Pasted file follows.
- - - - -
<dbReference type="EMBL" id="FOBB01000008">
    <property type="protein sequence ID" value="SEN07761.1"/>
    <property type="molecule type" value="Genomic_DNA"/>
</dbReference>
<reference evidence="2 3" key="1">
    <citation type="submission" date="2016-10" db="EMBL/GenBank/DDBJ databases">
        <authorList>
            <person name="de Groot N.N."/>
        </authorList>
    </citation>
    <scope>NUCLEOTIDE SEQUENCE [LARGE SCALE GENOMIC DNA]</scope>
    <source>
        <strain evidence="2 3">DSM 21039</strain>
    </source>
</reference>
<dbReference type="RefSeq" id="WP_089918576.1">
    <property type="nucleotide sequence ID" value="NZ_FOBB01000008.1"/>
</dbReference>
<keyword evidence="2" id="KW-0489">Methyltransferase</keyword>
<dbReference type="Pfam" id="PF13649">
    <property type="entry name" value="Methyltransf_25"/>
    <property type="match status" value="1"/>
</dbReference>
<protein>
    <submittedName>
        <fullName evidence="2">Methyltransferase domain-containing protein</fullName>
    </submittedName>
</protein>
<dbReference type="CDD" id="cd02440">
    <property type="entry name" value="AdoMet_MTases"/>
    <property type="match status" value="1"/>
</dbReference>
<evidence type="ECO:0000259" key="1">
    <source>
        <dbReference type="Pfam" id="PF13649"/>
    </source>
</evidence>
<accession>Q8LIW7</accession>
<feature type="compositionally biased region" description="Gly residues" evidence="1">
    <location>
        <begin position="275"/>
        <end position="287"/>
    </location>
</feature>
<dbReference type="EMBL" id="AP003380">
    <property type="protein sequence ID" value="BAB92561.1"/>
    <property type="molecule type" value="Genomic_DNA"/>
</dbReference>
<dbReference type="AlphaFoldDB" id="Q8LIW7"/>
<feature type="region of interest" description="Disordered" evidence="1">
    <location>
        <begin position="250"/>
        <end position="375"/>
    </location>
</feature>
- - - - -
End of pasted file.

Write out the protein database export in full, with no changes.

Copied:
<dbReference type="EMBL" id="FOBB01000008">
    <property type="protein sequence ID" value="SEN07761.1"/>
    <property type="molecule type" value="Genomic_DNA"/>
</dbReference>
<reference evidence="2 3" key="1">
    <citation type="submission" date="2016-10" db="EMBL/GenBank/DDBJ databases">
        <authorList>
            <person name="de Groot N.N."/>
        </authorList>
    </citation>
    <scope>NUCLEOTIDE SEQUENCE [LARGE SCALE GENOMIC DNA]</scope>
    <source>
        <strain evidence="2 3">DSM 21039</strain>
    </source>
</reference>
<dbReference type="RefSeq" id="WP_089918576.1">
    <property type="nucleotide sequence ID" value="NZ_FOBB01000008.1"/>
</dbReference>
<keyword evidence="2" id="KW-0489">Methyltransferase</keyword>
<dbReference type="Pfam" id="PF13649">
    <property type="entry name" value="Methyltransf_25"/>
    <property type="match status" value="1"/>
</dbReference>
<protein>
    <submittedName>
        <fullName evidence="2">Methyltransferase domain-containing protein</fullName>
    </submittedName>
</protein>
<dbReference type="CDD" id="cd02440">
    <property type="entry name" value="AdoMet_MTases"/>
    <property type="match status" value="1"/>
</dbReference>
<evidence type="ECO:0000259" key="1">
    <source>
        <dbReference type="Pfam" id="PF13649"/>
    </source>
</evidence>
<accession>Q8LIW7</accession>
<feature type="compositionally biased region" description="Gly residues" evidence="1">
    <location>
        <begin position="275"/>
        <end position="287"/>
    </location>
</feature>
<dbReference type="EMBL" id="AP003380">
    <property type="protein sequence ID" value="BAB92561.1"/>
    <property type="molecule type" value="Genomic_DNA"/>
</dbReference>
<dbReference type="AlphaFoldDB" id="Q8LIW7"/>
<feature type="region of interest" description="Disordered" evidence="1">
    <location>
        <begin position="250"/>
        <end position="375"/>
    </location>
</feature>